reviewed by Frances Churchward.
This work of non fiction is written by Sophie Walker, the feminist activist and founder of the Women’s Equality Party. Walker considers that activism is needed today perhaps more than ever, in these times of populism and austerity.
Her five rules, which set out how to incorporate activism into our lives, begin with anger; anger at any of the countless injustices which affect groups of people in society and especially those which affect women and girls. Walker has stories from activists who are angry about practices such as female genital mutilation, period poverty and the immense damage being done to the natural environment caused by the fashion industry, and she cites how these activists have managed to use their anger as a force for good.
This is a fairly short book and is quite easy to read. My initial impression was that it reminded me a lot of the self-help books which mainly comprised my reading diet during a period in my life some time in the past but which I would now tend to avoid reading. However, this is a self-help book with a difference, as it is not about examining oneself and fixing any problems that are found but much more about channelling one’s frustrations with aspects of current life and bringing about change.
Throughout the book, Walker offers us many inspiring stories from people, mostly women, who have thrown themselves into the arena of activism. Walker uses her own experiences and those of whom she writes to examine the very thorny paths along which any would-be activists must travel and how to deal with some of the many difficulties that will be met such as trolling, challenging patriarchy, or the refusal of many to accept that a problem exists in the first place. She has a chapter devoted to each of her rules. I found the one on hope to be, perhaps, the most inspiring as I think that, in these very difficult times, it is tempting to give into despair, feel overwhelmed by many of the problems that we are faced with and to come to believe that one is powerless to make a difference. Walker acknowledges these feelings of despair and suggests that hope is the ultimate act of defiance.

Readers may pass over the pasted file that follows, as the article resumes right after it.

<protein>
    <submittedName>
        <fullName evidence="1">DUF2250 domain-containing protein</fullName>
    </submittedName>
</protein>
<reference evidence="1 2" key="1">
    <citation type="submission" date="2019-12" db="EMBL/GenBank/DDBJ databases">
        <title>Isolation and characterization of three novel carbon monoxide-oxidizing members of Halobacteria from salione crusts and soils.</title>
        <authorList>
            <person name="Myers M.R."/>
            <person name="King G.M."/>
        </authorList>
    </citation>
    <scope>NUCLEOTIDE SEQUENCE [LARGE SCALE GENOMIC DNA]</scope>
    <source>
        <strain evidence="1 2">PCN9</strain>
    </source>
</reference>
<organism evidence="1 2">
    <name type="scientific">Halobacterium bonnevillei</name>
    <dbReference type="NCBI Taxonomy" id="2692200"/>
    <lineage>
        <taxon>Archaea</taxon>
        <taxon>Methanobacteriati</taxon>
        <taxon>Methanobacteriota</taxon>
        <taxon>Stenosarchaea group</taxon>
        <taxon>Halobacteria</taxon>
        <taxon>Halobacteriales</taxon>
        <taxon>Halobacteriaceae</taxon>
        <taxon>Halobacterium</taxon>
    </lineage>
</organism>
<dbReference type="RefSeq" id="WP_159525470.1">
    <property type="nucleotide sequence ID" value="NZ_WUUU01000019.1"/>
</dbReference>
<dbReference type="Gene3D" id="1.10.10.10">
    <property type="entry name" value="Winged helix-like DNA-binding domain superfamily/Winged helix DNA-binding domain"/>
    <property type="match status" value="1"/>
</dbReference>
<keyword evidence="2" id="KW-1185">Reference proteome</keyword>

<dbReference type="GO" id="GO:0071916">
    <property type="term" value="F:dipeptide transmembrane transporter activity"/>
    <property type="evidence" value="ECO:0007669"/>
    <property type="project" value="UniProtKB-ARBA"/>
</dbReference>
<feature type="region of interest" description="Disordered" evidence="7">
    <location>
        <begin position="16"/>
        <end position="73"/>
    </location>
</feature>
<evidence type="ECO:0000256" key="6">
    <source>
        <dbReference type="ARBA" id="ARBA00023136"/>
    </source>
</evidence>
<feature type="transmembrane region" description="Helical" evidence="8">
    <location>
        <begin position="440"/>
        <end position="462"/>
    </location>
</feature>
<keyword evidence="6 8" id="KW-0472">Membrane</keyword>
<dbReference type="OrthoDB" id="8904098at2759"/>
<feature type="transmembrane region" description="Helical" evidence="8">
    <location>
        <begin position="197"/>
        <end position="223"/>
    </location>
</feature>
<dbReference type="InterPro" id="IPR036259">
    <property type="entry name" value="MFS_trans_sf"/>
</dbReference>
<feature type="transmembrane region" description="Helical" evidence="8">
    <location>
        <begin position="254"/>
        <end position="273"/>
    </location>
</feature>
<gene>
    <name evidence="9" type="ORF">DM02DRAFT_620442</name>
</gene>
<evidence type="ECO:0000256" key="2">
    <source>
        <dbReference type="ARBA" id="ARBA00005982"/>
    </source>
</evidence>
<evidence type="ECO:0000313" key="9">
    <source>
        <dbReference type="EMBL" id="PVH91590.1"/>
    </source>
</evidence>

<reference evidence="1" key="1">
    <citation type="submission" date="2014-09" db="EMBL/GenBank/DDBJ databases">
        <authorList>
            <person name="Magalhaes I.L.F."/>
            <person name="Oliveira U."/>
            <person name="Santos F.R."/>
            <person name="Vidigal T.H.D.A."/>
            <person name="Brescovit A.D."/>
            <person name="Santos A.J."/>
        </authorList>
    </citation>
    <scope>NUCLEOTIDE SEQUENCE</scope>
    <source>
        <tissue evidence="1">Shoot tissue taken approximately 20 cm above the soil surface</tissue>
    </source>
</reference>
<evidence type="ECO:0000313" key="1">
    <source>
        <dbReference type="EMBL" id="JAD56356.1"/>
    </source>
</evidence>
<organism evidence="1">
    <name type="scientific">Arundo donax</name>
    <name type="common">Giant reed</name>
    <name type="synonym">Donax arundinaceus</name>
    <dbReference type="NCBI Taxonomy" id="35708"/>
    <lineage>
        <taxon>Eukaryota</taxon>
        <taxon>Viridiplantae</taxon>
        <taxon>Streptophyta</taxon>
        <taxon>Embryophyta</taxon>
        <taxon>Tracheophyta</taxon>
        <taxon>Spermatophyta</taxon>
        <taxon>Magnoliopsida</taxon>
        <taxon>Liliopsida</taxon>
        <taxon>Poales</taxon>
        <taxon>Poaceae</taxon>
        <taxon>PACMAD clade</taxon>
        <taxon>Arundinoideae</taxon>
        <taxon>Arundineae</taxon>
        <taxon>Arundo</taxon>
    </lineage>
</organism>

At the end of the book, Walker provides a guide for getting started as an activist, and some inspiring quotes from several of the people whose stories have been told in the book.
This is a good book to read if one is an aspiring or even a lapsed activist. However it also makes excellent reading for those of us who are less active as there is encouragement to be found here among the stories of the many women who have not accepted the status quo and who have used compassion and perseverance in order to achieve their aims.
Published by Icon, March 2020. Available from good bookshops, including October Books, Southampton.